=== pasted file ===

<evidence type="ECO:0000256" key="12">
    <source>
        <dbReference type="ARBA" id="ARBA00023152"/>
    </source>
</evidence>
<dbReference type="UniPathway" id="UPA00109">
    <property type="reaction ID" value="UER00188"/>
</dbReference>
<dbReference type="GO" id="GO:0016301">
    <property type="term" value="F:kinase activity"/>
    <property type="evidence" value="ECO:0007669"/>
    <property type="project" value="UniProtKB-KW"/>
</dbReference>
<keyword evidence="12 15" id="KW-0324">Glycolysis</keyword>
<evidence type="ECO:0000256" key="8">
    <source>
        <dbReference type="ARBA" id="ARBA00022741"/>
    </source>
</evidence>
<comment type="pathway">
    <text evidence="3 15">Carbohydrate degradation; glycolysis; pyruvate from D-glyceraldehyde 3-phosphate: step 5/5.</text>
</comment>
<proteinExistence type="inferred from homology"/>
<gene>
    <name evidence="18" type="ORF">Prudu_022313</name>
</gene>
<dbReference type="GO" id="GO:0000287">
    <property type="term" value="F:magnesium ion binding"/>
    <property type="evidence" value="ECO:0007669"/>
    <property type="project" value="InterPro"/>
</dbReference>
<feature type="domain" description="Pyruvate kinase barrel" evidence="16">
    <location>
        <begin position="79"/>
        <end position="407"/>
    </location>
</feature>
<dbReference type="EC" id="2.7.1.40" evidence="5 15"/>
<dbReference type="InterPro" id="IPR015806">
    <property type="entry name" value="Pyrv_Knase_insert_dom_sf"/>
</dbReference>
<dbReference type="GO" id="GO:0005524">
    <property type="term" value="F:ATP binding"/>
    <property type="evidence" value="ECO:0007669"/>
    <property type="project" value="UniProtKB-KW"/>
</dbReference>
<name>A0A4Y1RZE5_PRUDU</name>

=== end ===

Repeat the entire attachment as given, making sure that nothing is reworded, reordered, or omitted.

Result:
<evidence type="ECO:0000256" key="12">
    <source>
        <dbReference type="ARBA" id="ARBA00023152"/>
    </source>
</evidence>
<dbReference type="UniPathway" id="UPA00109">
    <property type="reaction ID" value="UER00188"/>
</dbReference>
<dbReference type="GO" id="GO:0016301">
    <property type="term" value="F:kinase activity"/>
    <property type="evidence" value="ECO:0007669"/>
    <property type="project" value="UniProtKB-KW"/>
</dbReference>
<keyword evidence="12 15" id="KW-0324">Glycolysis</keyword>
<evidence type="ECO:0000256" key="8">
    <source>
        <dbReference type="ARBA" id="ARBA00022741"/>
    </source>
</evidence>
<comment type="pathway">
    <text evidence="3 15">Carbohydrate degradation; glycolysis; pyruvate from D-glyceraldehyde 3-phosphate: step 5/5.</text>
</comment>
<proteinExistence type="inferred from homology"/>
<gene>
    <name evidence="18" type="ORF">Prudu_022313</name>
</gene>
<dbReference type="GO" id="GO:0000287">
    <property type="term" value="F:magnesium ion binding"/>
    <property type="evidence" value="ECO:0007669"/>
    <property type="project" value="InterPro"/>
</dbReference>
<feature type="domain" description="Pyruvate kinase barrel" evidence="16">
    <location>
        <begin position="79"/>
        <end position="407"/>
    </location>
</feature>
<dbReference type="EC" id="2.7.1.40" evidence="5 15"/>
<dbReference type="InterPro" id="IPR015806">
    <property type="entry name" value="Pyrv_Knase_insert_dom_sf"/>
</dbReference>
<dbReference type="GO" id="GO:0005524">
    <property type="term" value="F:ATP binding"/>
    <property type="evidence" value="ECO:0007669"/>
    <property type="project" value="UniProtKB-KW"/>
</dbReference>
<name>A0A4Y1RZE5_PRUDU</name>